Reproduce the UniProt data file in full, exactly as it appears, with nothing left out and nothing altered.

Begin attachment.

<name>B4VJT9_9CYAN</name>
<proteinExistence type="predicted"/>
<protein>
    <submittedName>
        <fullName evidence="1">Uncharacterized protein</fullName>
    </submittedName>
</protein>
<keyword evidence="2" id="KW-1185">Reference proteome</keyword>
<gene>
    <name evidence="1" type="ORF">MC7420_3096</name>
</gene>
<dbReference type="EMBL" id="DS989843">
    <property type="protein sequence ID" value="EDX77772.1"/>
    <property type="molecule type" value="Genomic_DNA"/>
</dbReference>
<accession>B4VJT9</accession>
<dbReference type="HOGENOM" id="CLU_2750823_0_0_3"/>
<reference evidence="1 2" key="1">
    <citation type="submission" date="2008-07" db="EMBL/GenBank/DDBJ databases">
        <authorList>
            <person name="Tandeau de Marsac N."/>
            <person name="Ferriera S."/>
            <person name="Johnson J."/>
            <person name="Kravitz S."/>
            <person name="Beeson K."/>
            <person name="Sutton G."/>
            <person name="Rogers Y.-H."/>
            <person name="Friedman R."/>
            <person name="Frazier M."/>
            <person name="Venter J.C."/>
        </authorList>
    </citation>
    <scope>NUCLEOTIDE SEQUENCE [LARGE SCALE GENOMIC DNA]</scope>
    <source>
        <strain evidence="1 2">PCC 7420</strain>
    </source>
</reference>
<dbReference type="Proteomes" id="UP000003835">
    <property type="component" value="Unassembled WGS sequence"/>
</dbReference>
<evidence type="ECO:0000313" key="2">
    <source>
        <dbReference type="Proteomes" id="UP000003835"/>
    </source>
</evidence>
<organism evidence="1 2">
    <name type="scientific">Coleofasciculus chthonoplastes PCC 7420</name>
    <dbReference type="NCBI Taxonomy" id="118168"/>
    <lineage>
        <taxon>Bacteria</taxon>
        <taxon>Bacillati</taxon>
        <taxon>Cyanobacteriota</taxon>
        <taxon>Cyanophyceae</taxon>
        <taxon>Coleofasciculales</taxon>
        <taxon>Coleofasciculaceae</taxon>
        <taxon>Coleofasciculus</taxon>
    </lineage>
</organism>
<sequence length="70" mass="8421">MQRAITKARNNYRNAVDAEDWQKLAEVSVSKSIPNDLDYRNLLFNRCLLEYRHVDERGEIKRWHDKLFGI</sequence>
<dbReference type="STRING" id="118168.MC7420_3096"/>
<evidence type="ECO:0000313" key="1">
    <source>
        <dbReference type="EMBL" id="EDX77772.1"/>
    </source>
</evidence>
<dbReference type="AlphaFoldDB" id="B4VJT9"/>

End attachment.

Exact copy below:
<name>B4VJT9_9CYAN</name>
<proteinExistence type="predicted"/>
<protein>
    <submittedName>
        <fullName evidence="1">Uncharacterized protein</fullName>
    </submittedName>
</protein>
<keyword evidence="2" id="KW-1185">Reference proteome</keyword>
<gene>
    <name evidence="1" type="ORF">MC7420_3096</name>
</gene>
<dbReference type="EMBL" id="DS989843">
    <property type="protein sequence ID" value="EDX77772.1"/>
    <property type="molecule type" value="Genomic_DNA"/>
</dbReference>
<accession>B4VJT9</accession>
<dbReference type="HOGENOM" id="CLU_2750823_0_0_3"/>
<reference evidence="1 2" key="1">
    <citation type="submission" date="2008-07" db="EMBL/GenBank/DDBJ databases">
        <authorList>
            <person name="Tandeau de Marsac N."/>
            <person name="Ferriera S."/>
            <person name="Johnson J."/>
            <person name="Kravitz S."/>
            <person name="Beeson K."/>
            <person name="Sutton G."/>
            <person name="Rogers Y.-H."/>
            <person name="Friedman R."/>
            <person name="Frazier M."/>
            <person name="Venter J.C."/>
        </authorList>
    </citation>
    <scope>NUCLEOTIDE SEQUENCE [LARGE SCALE GENOMIC DNA]</scope>
    <source>
        <strain evidence="1 2">PCC 7420</strain>
    </source>
</reference>
<dbReference type="Proteomes" id="UP000003835">
    <property type="component" value="Unassembled WGS sequence"/>
</dbReference>
<evidence type="ECO:0000313" key="2">
    <source>
        <dbReference type="Proteomes" id="UP000003835"/>
    </source>
</evidence>
<organism evidence="1 2">
    <name type="scientific">Coleofasciculus chthonoplastes PCC 7420</name>
    <dbReference type="NCBI Taxonomy" id="118168"/>
    <lineage>
        <taxon>Bacteria</taxon>
        <taxon>Bacillati</taxon>
        <taxon>Cyanobacteriota</taxon>
        <taxon>Cyanophyceae</taxon>
        <taxon>Coleofasciculales</taxon>
        <taxon>Coleofasciculaceae</taxon>
        <taxon>Coleofasciculus</taxon>
    </lineage>
</organism>
<sequence length="70" mass="8421">MQRAITKARNNYRNAVDAEDWQKLAEVSVSKSIPNDLDYRNLLFNRCLLEYRHVDERGEIKRWHDKLFGI</sequence>
<dbReference type="STRING" id="118168.MC7420_3096"/>
<evidence type="ECO:0000313" key="1">
    <source>
        <dbReference type="EMBL" id="EDX77772.1"/>
    </source>
</evidence>
<dbReference type="AlphaFoldDB" id="B4VJT9"/>